Last week I launched exif.alanreed.org an online Exif viewer. This tool allows you to view the metadata embedded within images such as brand, model, and serial number of the camera. Some cameras even store the latitude and longitude of where the image was taken. Cell phones especially store tons of good information in Exif.
I wanted to make this tool for a while and finally got the chance during a 20 hour drive to Orlando, Fl for the annual HTCIA conference.
Right now the tool only works for images, but in the future I hope to add the ability to extract metadata from other file types such as pdf, docx, and exe.
Recently, I decided to take the leap and begin using Linux exclusively. I installed Fedora 22 and so far I like it. I hit my first major snag when setting up a LAMP development environment.
After installing Apache and setting up a virtual host all pages returned error 403 Forbidden. I am running Apache 2.4. The first thing I noticed is that Apache changed the syntax for allowing and denying access to a directory. Previously you would use:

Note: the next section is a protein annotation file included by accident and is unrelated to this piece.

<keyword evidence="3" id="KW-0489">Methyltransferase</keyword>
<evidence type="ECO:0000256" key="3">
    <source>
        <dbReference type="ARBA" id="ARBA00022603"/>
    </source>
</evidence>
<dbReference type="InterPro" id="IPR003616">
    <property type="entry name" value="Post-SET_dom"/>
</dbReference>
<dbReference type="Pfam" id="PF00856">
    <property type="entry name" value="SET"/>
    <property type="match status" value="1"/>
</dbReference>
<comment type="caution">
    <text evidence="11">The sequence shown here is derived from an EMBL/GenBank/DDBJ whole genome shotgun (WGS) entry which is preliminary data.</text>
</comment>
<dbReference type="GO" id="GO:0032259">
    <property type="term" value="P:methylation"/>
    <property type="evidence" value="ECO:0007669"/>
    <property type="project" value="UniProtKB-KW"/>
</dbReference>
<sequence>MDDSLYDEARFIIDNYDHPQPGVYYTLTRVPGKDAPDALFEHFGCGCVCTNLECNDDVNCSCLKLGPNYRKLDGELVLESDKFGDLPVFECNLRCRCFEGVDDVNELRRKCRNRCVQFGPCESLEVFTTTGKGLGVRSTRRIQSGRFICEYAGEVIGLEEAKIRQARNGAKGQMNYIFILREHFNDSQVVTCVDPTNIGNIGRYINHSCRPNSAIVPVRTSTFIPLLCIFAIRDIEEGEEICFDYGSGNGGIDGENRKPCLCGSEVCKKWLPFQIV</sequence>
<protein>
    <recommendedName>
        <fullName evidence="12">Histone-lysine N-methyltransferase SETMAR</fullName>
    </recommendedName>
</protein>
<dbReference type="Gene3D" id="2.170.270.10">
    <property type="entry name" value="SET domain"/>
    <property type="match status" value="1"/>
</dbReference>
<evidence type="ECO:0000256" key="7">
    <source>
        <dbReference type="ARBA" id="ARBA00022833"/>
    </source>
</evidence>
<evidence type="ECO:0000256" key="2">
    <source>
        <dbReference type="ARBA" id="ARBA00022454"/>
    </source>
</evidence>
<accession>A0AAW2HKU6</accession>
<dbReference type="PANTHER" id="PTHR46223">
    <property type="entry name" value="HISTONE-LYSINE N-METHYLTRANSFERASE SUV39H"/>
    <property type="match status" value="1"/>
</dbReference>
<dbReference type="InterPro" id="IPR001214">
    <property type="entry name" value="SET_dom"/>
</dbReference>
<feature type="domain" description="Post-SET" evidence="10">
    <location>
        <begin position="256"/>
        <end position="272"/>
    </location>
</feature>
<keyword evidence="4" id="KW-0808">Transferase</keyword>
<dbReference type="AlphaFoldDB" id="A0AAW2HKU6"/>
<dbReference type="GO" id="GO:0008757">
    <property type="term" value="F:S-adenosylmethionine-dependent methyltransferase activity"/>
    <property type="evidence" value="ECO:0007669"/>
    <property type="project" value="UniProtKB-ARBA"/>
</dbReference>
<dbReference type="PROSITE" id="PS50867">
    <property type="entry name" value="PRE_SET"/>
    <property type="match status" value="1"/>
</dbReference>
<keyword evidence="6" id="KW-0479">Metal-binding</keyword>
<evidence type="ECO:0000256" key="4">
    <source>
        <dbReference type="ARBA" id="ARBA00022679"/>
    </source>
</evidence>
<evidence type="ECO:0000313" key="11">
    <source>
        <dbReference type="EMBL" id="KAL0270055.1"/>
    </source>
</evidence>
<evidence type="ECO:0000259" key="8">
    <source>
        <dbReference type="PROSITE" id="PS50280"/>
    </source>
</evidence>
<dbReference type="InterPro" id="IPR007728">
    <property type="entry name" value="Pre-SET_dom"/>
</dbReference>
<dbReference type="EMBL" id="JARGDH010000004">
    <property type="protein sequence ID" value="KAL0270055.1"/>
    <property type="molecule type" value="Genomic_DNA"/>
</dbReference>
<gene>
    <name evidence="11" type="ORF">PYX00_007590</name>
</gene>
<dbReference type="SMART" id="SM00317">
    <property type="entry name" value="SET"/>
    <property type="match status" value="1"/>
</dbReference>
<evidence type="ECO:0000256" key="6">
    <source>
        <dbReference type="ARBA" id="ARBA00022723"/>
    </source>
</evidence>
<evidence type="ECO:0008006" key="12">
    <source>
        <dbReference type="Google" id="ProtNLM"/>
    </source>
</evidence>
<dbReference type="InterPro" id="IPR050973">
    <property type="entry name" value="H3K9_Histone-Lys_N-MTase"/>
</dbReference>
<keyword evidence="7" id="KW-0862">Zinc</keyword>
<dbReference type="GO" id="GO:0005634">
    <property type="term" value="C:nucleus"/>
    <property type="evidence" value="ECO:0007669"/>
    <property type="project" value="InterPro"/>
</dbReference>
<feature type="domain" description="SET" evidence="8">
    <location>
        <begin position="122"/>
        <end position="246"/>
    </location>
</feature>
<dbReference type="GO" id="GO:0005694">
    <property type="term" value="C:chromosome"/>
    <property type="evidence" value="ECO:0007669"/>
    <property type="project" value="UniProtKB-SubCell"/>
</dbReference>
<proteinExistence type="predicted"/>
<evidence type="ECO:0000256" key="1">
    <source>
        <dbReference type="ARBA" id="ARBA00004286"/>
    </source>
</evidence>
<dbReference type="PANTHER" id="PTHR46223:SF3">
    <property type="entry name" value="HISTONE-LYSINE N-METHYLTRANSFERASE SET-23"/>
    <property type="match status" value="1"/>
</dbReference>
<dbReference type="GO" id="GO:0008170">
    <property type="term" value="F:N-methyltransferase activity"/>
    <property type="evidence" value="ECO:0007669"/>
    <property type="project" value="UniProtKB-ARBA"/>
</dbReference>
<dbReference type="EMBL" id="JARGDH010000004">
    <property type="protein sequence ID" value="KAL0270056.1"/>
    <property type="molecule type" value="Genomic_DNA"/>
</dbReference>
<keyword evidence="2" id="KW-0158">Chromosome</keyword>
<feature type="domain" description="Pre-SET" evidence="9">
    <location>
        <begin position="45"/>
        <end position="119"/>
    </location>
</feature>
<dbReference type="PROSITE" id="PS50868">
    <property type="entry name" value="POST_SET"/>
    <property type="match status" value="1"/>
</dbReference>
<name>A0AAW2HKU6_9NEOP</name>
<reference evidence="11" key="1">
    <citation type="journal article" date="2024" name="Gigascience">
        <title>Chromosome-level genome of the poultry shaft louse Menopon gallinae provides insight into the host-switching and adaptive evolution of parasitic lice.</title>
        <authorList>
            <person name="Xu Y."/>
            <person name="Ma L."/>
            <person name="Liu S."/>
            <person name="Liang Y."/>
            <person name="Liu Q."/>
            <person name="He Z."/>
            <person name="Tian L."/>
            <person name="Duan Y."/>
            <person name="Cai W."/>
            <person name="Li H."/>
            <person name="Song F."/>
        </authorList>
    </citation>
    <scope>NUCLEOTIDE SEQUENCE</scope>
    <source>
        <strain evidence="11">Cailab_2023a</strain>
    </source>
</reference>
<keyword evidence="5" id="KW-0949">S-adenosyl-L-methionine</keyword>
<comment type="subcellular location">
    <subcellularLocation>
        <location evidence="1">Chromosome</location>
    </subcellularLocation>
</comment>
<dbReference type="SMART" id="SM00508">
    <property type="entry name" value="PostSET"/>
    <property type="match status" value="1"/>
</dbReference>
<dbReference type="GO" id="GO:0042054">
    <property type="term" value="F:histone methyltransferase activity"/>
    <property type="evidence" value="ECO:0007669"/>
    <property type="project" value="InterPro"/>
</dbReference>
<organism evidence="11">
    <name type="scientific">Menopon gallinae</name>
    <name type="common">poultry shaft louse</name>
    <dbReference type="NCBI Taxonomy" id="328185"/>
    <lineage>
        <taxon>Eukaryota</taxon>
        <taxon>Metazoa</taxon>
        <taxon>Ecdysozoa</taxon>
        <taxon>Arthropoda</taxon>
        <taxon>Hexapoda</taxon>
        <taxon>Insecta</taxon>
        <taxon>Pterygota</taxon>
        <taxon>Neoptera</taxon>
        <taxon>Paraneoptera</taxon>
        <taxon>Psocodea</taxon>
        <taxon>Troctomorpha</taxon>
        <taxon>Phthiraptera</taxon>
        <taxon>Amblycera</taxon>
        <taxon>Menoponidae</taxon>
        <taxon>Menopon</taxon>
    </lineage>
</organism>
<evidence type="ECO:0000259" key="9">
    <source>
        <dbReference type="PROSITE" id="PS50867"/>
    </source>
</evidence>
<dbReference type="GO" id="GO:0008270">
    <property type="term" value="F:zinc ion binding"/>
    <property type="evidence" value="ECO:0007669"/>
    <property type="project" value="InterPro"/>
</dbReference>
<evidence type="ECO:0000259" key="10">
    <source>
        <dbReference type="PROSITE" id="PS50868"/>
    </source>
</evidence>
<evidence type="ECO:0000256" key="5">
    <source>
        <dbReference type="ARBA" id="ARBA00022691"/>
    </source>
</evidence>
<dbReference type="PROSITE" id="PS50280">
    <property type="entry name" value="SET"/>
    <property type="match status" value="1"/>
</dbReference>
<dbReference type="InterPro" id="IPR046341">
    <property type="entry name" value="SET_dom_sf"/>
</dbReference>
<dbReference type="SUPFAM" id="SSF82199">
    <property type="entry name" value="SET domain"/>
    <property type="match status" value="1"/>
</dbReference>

Allow from All
to grand access to a directory. In Apache 2.4 you use:
Require all granted
After ensuring I was allowing access to the new document root in httpd.conf correctly, I started to get stuck. Only after much digging, I came across the root of the problem: SELinux Contexts. SELinux adds an additional level of security by layering more flexible and powerful access controls on top of the standard Linux access control. SELinux is found on Fedora and Red Hat systems.
You can check to see if SELinux is enforcing access control on your system by running:
You must add the httpd_system_context_t context to the new document root so that Apache has access. You can read more about SELinux here.
In production you do not want to weaken security to get things working. You should give files the correct context so Apache works with SELinux. However, in a development environment, you can simply disable SELinux to make your life easier.
To disable SELinux modify /etc/selinux/config to look like:
# This file controls the state of SELinux on the system.
# SELINUX= can take one of these three values:
# enforcing - SELinux security policy is enforced.
# permissive - SELinux prints warnings instead of enforcing.
# disabled - No SELinux policy is loaded.
# SELINUXTYPE= can take one of these three values:
# targeted - Targeted processes are protected,
# minimum - Modification of targeted policy. Only selected processes are protected.
# mls - Multi Level Security protection.
Save that file then restart. You can run sestatus again to make sure SELinux is disabled. If you configured httpd.conf correctly, Apache should now be able to access the new document root.